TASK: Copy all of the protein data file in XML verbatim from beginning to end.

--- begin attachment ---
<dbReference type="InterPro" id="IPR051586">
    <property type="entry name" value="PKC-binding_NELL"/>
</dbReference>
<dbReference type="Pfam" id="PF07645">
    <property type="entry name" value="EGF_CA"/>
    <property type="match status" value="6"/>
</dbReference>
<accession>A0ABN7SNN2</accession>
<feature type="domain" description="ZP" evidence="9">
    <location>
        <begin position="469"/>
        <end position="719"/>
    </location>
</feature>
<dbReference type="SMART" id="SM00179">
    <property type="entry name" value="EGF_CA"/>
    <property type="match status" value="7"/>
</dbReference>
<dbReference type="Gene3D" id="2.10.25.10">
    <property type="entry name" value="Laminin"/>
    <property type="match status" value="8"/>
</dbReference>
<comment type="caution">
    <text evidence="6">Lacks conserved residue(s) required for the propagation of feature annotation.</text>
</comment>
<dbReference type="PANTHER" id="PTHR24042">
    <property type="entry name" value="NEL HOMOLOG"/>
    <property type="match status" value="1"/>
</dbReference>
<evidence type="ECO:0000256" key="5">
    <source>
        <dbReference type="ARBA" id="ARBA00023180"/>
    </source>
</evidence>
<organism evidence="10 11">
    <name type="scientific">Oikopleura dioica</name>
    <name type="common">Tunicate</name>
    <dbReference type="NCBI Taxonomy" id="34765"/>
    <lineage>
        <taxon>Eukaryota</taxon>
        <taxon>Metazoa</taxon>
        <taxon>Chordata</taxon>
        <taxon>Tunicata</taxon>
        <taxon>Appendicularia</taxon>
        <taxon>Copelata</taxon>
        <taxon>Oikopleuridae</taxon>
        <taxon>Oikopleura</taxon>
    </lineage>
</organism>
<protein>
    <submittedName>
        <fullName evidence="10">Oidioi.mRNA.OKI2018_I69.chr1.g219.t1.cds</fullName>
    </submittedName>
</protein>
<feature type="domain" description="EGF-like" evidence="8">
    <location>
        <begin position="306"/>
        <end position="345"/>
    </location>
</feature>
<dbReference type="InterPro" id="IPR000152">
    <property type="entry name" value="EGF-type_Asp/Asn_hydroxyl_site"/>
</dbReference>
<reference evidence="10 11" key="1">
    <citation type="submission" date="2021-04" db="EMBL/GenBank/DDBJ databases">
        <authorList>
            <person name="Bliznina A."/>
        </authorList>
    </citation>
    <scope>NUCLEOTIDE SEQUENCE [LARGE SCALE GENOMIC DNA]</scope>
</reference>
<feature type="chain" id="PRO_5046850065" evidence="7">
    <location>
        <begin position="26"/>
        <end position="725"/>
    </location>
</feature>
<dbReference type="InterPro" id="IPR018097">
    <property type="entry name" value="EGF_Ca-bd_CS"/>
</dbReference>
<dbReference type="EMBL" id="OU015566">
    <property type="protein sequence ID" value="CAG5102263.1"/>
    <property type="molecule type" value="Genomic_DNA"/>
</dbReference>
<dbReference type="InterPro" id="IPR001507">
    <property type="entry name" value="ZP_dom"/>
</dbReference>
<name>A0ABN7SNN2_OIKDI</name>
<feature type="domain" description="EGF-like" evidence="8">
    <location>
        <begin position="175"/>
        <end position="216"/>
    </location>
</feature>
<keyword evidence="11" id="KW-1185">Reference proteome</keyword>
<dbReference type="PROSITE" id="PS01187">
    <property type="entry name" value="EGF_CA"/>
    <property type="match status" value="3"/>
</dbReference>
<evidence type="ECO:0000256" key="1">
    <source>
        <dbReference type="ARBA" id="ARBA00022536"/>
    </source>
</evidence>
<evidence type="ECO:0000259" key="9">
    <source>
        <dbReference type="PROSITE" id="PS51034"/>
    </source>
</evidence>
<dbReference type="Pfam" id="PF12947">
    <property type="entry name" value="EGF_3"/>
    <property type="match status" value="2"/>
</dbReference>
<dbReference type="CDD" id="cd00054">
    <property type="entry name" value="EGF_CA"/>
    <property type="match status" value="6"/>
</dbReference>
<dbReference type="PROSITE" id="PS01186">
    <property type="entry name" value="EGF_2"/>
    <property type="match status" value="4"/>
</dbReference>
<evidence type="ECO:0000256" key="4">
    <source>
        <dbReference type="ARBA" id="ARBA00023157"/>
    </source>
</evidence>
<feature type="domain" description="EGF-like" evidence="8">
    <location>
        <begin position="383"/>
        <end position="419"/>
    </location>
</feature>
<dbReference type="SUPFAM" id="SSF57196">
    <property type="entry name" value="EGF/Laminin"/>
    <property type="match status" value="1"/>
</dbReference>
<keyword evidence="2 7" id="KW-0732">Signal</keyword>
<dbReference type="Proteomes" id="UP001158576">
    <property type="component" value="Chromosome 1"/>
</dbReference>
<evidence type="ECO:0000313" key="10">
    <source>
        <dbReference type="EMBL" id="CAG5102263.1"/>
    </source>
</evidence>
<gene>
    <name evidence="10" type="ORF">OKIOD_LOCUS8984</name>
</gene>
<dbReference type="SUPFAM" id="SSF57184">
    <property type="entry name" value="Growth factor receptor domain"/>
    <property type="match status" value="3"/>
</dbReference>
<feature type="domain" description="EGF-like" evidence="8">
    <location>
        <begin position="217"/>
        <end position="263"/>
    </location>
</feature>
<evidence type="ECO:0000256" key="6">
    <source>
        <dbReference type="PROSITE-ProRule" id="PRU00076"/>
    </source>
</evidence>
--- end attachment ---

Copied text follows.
<dbReference type="InterPro" id="IPR051586">
    <property type="entry name" value="PKC-binding_NELL"/>
</dbReference>
<dbReference type="Pfam" id="PF07645">
    <property type="entry name" value="EGF_CA"/>
    <property type="match status" value="6"/>
</dbReference>
<accession>A0ABN7SNN2</accession>
<feature type="domain" description="ZP" evidence="9">
    <location>
        <begin position="469"/>
        <end position="719"/>
    </location>
</feature>
<dbReference type="SMART" id="SM00179">
    <property type="entry name" value="EGF_CA"/>
    <property type="match status" value="7"/>
</dbReference>
<dbReference type="Gene3D" id="2.10.25.10">
    <property type="entry name" value="Laminin"/>
    <property type="match status" value="8"/>
</dbReference>
<comment type="caution">
    <text evidence="6">Lacks conserved residue(s) required for the propagation of feature annotation.</text>
</comment>
<dbReference type="PANTHER" id="PTHR24042">
    <property type="entry name" value="NEL HOMOLOG"/>
    <property type="match status" value="1"/>
</dbReference>
<evidence type="ECO:0000256" key="5">
    <source>
        <dbReference type="ARBA" id="ARBA00023180"/>
    </source>
</evidence>
<organism evidence="10 11">
    <name type="scientific">Oikopleura dioica</name>
    <name type="common">Tunicate</name>
    <dbReference type="NCBI Taxonomy" id="34765"/>
    <lineage>
        <taxon>Eukaryota</taxon>
        <taxon>Metazoa</taxon>
        <taxon>Chordata</taxon>
        <taxon>Tunicata</taxon>
        <taxon>Appendicularia</taxon>
        <taxon>Copelata</taxon>
        <taxon>Oikopleuridae</taxon>
        <taxon>Oikopleura</taxon>
    </lineage>
</organism>
<protein>
    <submittedName>
        <fullName evidence="10">Oidioi.mRNA.OKI2018_I69.chr1.g219.t1.cds</fullName>
    </submittedName>
</protein>
<feature type="domain" description="EGF-like" evidence="8">
    <location>
        <begin position="306"/>
        <end position="345"/>
    </location>
</feature>
<dbReference type="InterPro" id="IPR000152">
    <property type="entry name" value="EGF-type_Asp/Asn_hydroxyl_site"/>
</dbReference>
<reference evidence="10 11" key="1">
    <citation type="submission" date="2021-04" db="EMBL/GenBank/DDBJ databases">
        <authorList>
            <person name="Bliznina A."/>
        </authorList>
    </citation>
    <scope>NUCLEOTIDE SEQUENCE [LARGE SCALE GENOMIC DNA]</scope>
</reference>
<feature type="chain" id="PRO_5046850065" evidence="7">
    <location>
        <begin position="26"/>
        <end position="725"/>
    </location>
</feature>
<dbReference type="InterPro" id="IPR018097">
    <property type="entry name" value="EGF_Ca-bd_CS"/>
</dbReference>
<dbReference type="EMBL" id="OU015566">
    <property type="protein sequence ID" value="CAG5102263.1"/>
    <property type="molecule type" value="Genomic_DNA"/>
</dbReference>
<dbReference type="InterPro" id="IPR001507">
    <property type="entry name" value="ZP_dom"/>
</dbReference>
<name>A0ABN7SNN2_OIKDI</name>
<feature type="domain" description="EGF-like" evidence="8">
    <location>
        <begin position="175"/>
        <end position="216"/>
    </location>
</feature>
<keyword evidence="11" id="KW-1185">Reference proteome</keyword>
<dbReference type="PROSITE" id="PS01187">
    <property type="entry name" value="EGF_CA"/>
    <property type="match status" value="3"/>
</dbReference>
<evidence type="ECO:0000256" key="1">
    <source>
        <dbReference type="ARBA" id="ARBA00022536"/>
    </source>
</evidence>
<evidence type="ECO:0000259" key="9">
    <source>
        <dbReference type="PROSITE" id="PS51034"/>
    </source>
</evidence>
<dbReference type="Pfam" id="PF12947">
    <property type="entry name" value="EGF_3"/>
    <property type="match status" value="2"/>
</dbReference>
<dbReference type="CDD" id="cd00054">
    <property type="entry name" value="EGF_CA"/>
    <property type="match status" value="6"/>
</dbReference>
<dbReference type="PROSITE" id="PS01186">
    <property type="entry name" value="EGF_2"/>
    <property type="match status" value="4"/>
</dbReference>
<evidence type="ECO:0000256" key="4">
    <source>
        <dbReference type="ARBA" id="ARBA00023157"/>
    </source>
</evidence>
<feature type="domain" description="EGF-like" evidence="8">
    <location>
        <begin position="383"/>
        <end position="419"/>
    </location>
</feature>
<dbReference type="SUPFAM" id="SSF57196">
    <property type="entry name" value="EGF/Laminin"/>
    <property type="match status" value="1"/>
</dbReference>
<keyword evidence="2 7" id="KW-0732">Signal</keyword>
<dbReference type="Proteomes" id="UP001158576">
    <property type="component" value="Chromosome 1"/>
</dbReference>
<evidence type="ECO:0000313" key="10">
    <source>
        <dbReference type="EMBL" id="CAG5102263.1"/>
    </source>
</evidence>
<gene>
    <name evidence="10" type="ORF">OKIOD_LOCUS8984</name>
</gene>
<dbReference type="SUPFAM" id="SSF57184">
    <property type="entry name" value="Growth factor receptor domain"/>
    <property type="match status" value="3"/>
</dbReference>
<feature type="domain" description="EGF-like" evidence="8">
    <location>
        <begin position="217"/>
        <end position="263"/>
    </location>
</feature>
<evidence type="ECO:0000256" key="6">
    <source>
        <dbReference type="PROSITE-ProRule" id="PRU00076"/>
    </source>
</evidence>